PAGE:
Hart, on Tobacco

Jeffrey Hart is Professor Emeritus of English at Dartmouth College, and a cultural critic, essayist and columnist. He holds an A.B. and Ph.D. from Columbia University, both in English literature, and formerly served four years with U.S. Naval Intelligence. During his more active teaching tenure, professor Hart often made a point of nettling colleagues: while they protested the price of gas, he drove to school in a Cadillac limousine. Professor Hart is still a Senior Editor with National Review, and a founder and adviser to The Dartmouth Review.

Below is Professor Hart’s 1992 essay on tobacco.

Smoking is politically incorrect these days, but have you ever wandered into a good pipe shop?

These are male environments, of course, which surely makes them objectionable, but pipes are works of art. A pipe shop has its own ambience, yes, a male ambience.

These smoking instruments often are beautiful, selected for the grain of their wood or the gracefulness of their design.

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"A pipe shop has its own ambience, yes, a male ambience."

There are times when I like a slim little pipe, but other times when I like a massive blockbuster. I have a pipe that was smoked by a general on the Boer side in the war against England. It’s a huge thing. That general was only a bit over five feet tall, and the pipe must have rested on his chest as he smoked it. It has a metal lid, so that he could smoke it while the clouds were raining down upon him, along with the British bullets. The general died in old age in Ohio.

I also have a beautiful briar churchwarden pipe, about 18 inches long. I don’t know why this particular design is called a “churchwarden.” I enjoy that pipe, and indeed use it as a prop while lecturing to college classes. (Of course, the sign over my head says “No Smoking.”)

I have another favorite pipe, a Peterson model from Ireland, which my wife bought in a pipe shop in Harvard Square. She had a silversmith inscribe in silver my class numerals in the front of the bowl: 1951.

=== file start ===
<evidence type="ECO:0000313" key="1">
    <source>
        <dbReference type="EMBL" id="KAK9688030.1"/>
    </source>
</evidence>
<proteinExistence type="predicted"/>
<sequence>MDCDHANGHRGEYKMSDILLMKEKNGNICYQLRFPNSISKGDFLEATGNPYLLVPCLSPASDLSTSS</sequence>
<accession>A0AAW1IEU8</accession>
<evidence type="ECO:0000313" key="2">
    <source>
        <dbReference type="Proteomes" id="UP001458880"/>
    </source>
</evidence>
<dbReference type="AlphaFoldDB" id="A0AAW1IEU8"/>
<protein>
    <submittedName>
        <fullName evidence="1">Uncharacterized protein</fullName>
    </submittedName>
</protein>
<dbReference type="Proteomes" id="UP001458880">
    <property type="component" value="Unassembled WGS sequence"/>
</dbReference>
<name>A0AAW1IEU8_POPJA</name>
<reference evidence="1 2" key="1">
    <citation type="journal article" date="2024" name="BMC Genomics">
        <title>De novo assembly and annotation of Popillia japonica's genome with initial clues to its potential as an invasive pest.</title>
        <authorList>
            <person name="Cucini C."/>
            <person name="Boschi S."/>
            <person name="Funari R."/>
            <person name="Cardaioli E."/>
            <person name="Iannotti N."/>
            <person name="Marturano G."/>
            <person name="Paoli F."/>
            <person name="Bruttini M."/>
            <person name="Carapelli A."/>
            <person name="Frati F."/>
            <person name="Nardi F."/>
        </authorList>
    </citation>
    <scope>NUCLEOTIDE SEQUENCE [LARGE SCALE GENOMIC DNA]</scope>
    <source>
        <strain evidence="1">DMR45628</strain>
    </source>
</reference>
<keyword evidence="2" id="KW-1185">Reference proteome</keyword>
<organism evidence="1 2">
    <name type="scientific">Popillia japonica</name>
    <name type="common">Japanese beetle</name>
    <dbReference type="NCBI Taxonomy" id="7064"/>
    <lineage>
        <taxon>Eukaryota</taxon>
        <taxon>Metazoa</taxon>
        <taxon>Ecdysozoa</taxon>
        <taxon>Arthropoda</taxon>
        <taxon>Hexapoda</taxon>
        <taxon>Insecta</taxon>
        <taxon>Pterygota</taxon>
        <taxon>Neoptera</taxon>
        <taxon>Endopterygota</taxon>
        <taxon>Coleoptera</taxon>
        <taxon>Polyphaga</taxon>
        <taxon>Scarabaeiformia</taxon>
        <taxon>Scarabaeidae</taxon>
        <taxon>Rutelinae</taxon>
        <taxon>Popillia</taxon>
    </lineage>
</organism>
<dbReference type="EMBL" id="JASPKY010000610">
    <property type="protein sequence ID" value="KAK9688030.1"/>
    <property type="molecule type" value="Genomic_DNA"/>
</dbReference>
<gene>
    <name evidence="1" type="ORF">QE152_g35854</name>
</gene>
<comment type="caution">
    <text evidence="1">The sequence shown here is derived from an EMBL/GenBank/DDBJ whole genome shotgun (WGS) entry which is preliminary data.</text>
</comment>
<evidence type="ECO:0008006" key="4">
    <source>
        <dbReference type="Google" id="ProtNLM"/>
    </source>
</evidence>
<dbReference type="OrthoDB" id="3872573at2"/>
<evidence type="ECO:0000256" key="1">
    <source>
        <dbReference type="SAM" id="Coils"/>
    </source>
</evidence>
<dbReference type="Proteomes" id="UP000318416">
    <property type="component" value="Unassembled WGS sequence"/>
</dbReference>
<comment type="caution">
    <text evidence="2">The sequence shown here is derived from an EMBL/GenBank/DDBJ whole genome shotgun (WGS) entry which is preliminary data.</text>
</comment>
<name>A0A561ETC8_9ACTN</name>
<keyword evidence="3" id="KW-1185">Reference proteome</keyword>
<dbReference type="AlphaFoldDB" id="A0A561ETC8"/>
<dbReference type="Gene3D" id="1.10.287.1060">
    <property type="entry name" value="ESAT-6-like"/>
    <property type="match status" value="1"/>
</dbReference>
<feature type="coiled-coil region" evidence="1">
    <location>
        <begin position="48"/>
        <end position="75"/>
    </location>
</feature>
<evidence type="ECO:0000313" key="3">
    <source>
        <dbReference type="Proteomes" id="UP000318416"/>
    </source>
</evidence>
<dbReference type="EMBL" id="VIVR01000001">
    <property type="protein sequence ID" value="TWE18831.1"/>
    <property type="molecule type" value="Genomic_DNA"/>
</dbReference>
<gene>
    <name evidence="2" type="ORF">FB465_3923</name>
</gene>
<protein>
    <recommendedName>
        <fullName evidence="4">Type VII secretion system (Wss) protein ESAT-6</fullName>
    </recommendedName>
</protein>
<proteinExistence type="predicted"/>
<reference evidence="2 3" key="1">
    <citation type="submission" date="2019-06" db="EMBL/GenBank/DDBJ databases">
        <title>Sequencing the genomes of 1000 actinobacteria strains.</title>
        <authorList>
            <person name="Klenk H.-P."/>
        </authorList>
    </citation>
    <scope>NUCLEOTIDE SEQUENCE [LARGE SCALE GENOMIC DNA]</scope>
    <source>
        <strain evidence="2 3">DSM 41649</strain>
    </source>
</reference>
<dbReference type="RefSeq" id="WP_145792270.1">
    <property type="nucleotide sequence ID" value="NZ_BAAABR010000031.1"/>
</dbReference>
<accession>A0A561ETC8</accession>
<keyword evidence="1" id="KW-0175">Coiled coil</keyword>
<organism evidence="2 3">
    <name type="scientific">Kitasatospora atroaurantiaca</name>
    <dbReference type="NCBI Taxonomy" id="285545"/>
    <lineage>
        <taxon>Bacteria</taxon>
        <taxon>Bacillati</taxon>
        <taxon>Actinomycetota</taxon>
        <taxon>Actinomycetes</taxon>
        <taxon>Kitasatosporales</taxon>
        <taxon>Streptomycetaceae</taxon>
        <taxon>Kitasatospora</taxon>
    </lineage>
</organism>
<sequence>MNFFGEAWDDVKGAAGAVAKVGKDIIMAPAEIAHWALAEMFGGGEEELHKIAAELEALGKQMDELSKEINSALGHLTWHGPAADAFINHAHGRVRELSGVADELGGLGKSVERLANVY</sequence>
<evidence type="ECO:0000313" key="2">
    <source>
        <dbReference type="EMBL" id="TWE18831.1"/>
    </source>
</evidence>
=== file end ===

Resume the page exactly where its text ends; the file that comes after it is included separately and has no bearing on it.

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"There are times when I like a slim little pipe, but other times when I like a massive blockbuster."

The tobacco I favor comes from that same pipe shop, and it’s a mixture called “Black Gold.” Years ago, I favored “Balkan Sobranie,” which is very good, and some of my former students still smoke it, but now I lean to “Black Gold.”

That pipe shop in Harvard Square has a wall covered with old photographs of Harvard football games, people wearing handlebar mustaches and so on, and the place smells like rich tobacco. It even stocks marvelous cigars, not now Havana cigars, but when we finally get rid of Castro we will have Havana cigars again.

A few years ago, a friend of mine tried to smuggle a load of Havana cigars into Miami, but they were discovered and confiscated by the Customs. Too bad. He asked the officers what they were going to do with these good cigars. Their answers: “Burn them. Very Slowly.”

There is only one very good pipe store left in midtown Manhattan, down from four or five 10 years ago. Yet it remains a fine pipe store, full of beautiful pipe objects. Some of them are antiques purchased at estate auctions. The atmosphere in the store is redolent of tobacco, and the manners are relaxed and masculine. The clerks and the customers discuss blends and mixtures of tobacco, what cigars are being imported, what new or old pipes are available. This store is sort of a club. A piece of civilization that is perhaps vanishing.

"There is only one very good pipe store left in midtown Manhattan, down from four or five 10 years ago."

"There is only one very good pipe store left in midtown Manhattan, down from four or five 10 years ago."

 Can anyone think of Sherlock Holmes without his pipe – not to mention his “quick Watson, the needle”? (Morphine?)

Presidents were often nominated in the famous “smoke filled room,” cigar smoke I suppose. There is good and bad cigar smoke. I can hardly wait for Castro to disappear.

Some of the very best pipe stores are in London. They have mahogany counters, glass cases, and even brass spittoons. I would not be surprised to hear that some of the pipes were designed by Rembrandt.

Yes, yes, yes, I know all about lung cancer.

But, more and more, it seems that if you want to avoid cancer of one sort or another you have to stop living.

Now that is something of a contradiction.

Pipes have now been banned at the regular meetings of college facilities. Mr. Chips and Sherlock Holmes would have been shocked, shocked. This is one among many reasons I myself do not attend faculty meetings anymore.

There is an ideological contradiction involved here. The American Indians, who are Politically Correct these days, introduced tobacco to the Europeans through Sir Walter Raleigh. Tobacco is Politically Incorrect. We’ll have to work that one out.

Are women behind all of this Puritanism? Maybe. The only woman I ever met who smoked a pipe was the wife of Supreme Court Justice Abe Fortas, a charming and witty lady. Some women do smoke cigars, diminutive and “feminine” ones, but not the big and glorious variety.

I have a sign in my office in the Dartmouth College English Department that reads: “Thank You For Holding Your Breath While I Smoke.”

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“Thank You For Holding Your Breath While I Smoke.”

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